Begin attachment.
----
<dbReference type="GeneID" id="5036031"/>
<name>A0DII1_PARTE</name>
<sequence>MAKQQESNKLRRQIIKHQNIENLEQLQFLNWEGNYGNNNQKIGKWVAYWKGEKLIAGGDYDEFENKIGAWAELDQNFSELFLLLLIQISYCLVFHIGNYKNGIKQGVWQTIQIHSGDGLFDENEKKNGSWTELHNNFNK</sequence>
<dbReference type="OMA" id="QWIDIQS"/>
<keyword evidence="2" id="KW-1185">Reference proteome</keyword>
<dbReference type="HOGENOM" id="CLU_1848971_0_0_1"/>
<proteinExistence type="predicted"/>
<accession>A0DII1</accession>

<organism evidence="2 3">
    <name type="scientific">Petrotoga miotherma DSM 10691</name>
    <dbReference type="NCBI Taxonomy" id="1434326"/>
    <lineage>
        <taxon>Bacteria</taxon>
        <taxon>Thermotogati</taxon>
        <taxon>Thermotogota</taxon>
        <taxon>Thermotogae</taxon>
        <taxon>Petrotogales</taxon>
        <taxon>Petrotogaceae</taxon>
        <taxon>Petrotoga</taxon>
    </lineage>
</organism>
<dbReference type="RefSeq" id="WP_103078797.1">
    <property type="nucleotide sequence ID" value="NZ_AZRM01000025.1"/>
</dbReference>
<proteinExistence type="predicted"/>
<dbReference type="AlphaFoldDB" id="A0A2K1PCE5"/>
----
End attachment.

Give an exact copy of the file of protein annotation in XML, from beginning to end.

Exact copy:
<dbReference type="GeneID" id="5036031"/>
<name>A0DII1_PARTE</name>
<sequence>MAKQQESNKLRRQIIKHQNIENLEQLQFLNWEGNYGNNNQKIGKWVAYWKGEKLIAGGDYDEFENKIGAWAELDQNFSELFLLLLIQISYCLVFHIGNYKNGIKQGVWQTIQIHSGDGLFDENEKKNGSWTELHNNFNK</sequence>
<dbReference type="OMA" id="QWIDIQS"/>
<keyword evidence="2" id="KW-1185">Reference proteome</keyword>
<dbReference type="HOGENOM" id="CLU_1848971_0_0_1"/>
<proteinExistence type="predicted"/>
<accession>A0DII1</accession>

<organism evidence="2 3">
    <name type="scientific">Petrotoga miotherma DSM 10691</name>
    <dbReference type="NCBI Taxonomy" id="1434326"/>
    <lineage>
        <taxon>Bacteria</taxon>
        <taxon>Thermotogati</taxon>
        <taxon>Thermotogota</taxon>
        <taxon>Thermotogae</taxon>
        <taxon>Petrotogales</taxon>
        <taxon>Petrotogaceae</taxon>
        <taxon>Petrotoga</taxon>
    </lineage>
</organism>
<dbReference type="RefSeq" id="WP_103078797.1">
    <property type="nucleotide sequence ID" value="NZ_AZRM01000025.1"/>
</dbReference>
<proteinExistence type="predicted"/>
<dbReference type="AlphaFoldDB" id="A0A2K1PCE5"/>